All political and social institutions, all matters of human relationship, are dependent upon the means by which mind may react upon mind and life upon life, that is to say upon the intensity, rapidity, and reach of mental and physical communication. In the history of mankind, the great phases seem all to be marked by the appearance of some new invention which facilitates trade or intercourse, and may be regarded as the operating cause of the new phase. The invention of writing, of the wheel and the road, of the ship, of money, of printing, of letters of exchange, of joint-stock undertakings and limited liability, mark distinct steps in the enlargement of human intercourse and cooperation from its original limitation within the verbal and traditional range of the family or tribe.

A large part of the expansion of the Roman Empire, apart from its overseas development, may be considered, for example, as a process of road-making and bridge-building. Even its trans-Mediterranean development was a matter of road-making combined with ship-building. The Roman Empire, like the Chinese, expanded on land to an extremity determined by the new method of road-communication; and sought to wall itself in at last at the limits of its range from its centres of strength. The new chapter of the human story again, which began with the entry of America and the Oceanic lands upon the stage of history, was the direct outcome of that bold sailing out upon the oceans which the mariner's compass, and the supersession of the galley by the development of sails and rigging, rendered possible. The art of printing from movable types released new powers of suggestion, documentation, and criticism, which shattered the old religious organization of Christendom, made the systematic investigations and records of modern science possible, and created the vast newspaper-reading democracies of to-day. The whole of history could, indeed, be written as a drama of human nature reacting to invention.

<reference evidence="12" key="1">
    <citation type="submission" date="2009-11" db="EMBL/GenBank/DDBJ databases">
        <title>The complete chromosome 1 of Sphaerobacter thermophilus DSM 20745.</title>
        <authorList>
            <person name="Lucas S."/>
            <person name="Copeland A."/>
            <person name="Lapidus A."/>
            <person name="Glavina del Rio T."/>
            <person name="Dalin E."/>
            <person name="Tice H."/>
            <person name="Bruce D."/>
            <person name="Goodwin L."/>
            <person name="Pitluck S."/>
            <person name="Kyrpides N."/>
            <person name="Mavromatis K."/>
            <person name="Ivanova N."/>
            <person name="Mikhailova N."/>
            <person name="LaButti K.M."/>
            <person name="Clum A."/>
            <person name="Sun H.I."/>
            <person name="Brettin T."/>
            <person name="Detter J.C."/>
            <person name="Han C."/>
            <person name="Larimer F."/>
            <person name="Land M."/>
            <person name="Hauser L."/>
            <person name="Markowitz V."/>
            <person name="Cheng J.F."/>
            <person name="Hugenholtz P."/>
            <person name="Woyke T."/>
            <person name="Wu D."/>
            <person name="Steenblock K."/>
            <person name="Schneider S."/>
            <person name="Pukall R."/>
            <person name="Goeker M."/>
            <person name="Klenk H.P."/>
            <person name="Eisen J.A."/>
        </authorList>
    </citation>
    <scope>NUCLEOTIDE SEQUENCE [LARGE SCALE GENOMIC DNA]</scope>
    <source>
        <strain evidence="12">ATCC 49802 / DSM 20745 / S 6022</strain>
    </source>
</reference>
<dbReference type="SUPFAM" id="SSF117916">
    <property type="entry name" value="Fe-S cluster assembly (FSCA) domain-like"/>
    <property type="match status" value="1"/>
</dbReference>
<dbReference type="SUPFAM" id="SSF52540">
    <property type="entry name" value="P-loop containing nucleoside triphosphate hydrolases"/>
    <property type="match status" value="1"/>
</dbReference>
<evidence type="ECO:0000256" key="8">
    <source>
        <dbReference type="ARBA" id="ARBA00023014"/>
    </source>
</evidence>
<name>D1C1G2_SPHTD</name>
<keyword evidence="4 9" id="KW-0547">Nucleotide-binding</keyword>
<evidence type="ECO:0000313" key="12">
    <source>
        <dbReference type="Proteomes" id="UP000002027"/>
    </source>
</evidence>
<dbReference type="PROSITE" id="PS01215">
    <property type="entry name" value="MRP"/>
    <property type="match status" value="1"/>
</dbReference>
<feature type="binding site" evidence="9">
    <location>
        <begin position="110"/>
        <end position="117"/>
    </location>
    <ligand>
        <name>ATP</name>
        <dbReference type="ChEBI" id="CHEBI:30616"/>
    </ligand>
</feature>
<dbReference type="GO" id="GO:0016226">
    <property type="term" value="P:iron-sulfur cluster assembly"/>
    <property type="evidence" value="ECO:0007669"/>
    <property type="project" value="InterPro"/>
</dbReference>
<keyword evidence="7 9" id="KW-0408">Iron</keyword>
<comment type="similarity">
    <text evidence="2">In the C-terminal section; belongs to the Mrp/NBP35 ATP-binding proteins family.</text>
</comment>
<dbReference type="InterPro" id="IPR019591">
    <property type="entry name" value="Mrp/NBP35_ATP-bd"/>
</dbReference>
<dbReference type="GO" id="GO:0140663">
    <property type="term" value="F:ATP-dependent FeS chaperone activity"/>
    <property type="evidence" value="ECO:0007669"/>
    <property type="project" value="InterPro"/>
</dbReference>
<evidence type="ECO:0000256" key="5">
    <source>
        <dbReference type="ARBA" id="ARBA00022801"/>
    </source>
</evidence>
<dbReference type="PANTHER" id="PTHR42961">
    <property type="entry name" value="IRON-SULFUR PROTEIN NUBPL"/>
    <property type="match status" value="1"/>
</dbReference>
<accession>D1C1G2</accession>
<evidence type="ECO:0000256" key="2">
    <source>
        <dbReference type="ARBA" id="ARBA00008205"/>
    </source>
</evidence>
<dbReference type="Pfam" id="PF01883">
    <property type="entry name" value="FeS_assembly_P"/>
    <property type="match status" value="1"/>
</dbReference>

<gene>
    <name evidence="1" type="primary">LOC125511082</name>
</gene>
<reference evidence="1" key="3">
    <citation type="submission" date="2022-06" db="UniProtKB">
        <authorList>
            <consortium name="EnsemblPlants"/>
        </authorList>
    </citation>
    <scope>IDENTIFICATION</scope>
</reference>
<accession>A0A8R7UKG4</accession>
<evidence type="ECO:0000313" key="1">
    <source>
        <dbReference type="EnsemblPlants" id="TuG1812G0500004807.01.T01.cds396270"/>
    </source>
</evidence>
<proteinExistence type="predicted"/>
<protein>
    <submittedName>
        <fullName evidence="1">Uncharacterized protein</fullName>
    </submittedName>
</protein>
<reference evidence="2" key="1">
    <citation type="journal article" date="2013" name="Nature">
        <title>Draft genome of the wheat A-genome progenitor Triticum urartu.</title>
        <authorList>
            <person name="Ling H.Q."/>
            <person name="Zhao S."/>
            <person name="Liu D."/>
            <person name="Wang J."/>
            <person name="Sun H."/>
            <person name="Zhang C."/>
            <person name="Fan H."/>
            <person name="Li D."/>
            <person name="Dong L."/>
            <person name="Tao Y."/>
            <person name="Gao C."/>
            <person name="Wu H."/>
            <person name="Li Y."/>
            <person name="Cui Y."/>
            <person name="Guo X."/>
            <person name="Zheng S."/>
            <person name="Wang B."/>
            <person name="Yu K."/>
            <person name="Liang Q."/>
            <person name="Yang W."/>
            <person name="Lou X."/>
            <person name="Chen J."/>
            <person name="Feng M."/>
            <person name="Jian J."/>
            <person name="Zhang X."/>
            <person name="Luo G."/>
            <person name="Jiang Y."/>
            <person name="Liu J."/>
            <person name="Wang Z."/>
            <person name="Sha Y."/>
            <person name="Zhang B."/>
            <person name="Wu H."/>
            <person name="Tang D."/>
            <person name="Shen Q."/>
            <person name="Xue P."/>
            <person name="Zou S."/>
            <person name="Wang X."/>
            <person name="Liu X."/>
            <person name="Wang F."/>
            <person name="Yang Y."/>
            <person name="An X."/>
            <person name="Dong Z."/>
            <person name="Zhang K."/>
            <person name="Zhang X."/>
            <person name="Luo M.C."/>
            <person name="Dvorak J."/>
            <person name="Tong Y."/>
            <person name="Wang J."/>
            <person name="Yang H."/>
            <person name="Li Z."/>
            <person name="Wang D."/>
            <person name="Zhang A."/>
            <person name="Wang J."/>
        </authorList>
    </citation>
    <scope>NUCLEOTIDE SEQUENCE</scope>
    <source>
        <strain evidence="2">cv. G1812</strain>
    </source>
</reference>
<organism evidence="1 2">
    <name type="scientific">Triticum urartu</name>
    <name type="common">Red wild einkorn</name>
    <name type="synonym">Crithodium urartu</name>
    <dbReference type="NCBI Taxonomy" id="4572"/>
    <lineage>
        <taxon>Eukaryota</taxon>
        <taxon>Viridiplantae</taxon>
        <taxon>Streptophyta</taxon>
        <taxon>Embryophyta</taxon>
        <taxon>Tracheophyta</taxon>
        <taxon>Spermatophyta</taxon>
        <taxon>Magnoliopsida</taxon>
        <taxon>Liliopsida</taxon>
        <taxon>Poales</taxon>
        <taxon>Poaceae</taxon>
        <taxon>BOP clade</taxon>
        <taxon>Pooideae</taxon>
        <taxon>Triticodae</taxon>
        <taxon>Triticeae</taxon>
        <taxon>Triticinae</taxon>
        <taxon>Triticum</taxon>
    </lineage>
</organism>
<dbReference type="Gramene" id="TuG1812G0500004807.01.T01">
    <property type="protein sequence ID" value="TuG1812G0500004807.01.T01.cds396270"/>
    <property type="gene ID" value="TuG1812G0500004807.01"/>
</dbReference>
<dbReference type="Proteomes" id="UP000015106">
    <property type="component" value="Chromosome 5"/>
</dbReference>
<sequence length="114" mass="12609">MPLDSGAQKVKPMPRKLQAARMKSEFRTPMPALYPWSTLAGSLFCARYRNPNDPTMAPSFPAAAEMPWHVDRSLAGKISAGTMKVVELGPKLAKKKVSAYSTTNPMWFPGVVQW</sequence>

And we live to-day in a time of accelerated inventiveness and innovation, when a decade modifies the material of inter-communication far more extensively than did any century before, in range, swiftness, and intensity alike. Within the present century, since 1900, there have been far more extensive changes in these things than occurred in the ten centuries before Christ. Instead of regarding Around the World in Eighty Days as an amazing feat of hurry, we can now regard a flight about the globe in fifteen or sixteen days as a reasonable and moderate performance. The teaching of history compels us to recognize in these new facilities factors which will necessarily work out into equally revolutionary social and political consequences. It is the most obvious wisdom to set ourselves to anticipate as far as we can, so as to mitigate and control, the inevitable collisions and repercussions of mankind that are coming upon us. Even if we were to suppose that this rush of novel accelerating contrivances would be presently checked,—and there is little justification for any such supposition,—it would still behoove us to work out the influence which the things already achieved will have upon our kind.

And it is not simply an increase of range and swiftness that we have to consider here, though these are the aspects that leap immediately to the eye. There has also been, for example, a very great increase in the possible vividness of mental impact. In education and in the agencies of journalism and propaganda, there has been an increase of power at present incalculable, owing to vast strides in the printing of pictures, and to the cinematograph, the gramaphone, and similar means of intense world-wide information and suggestion.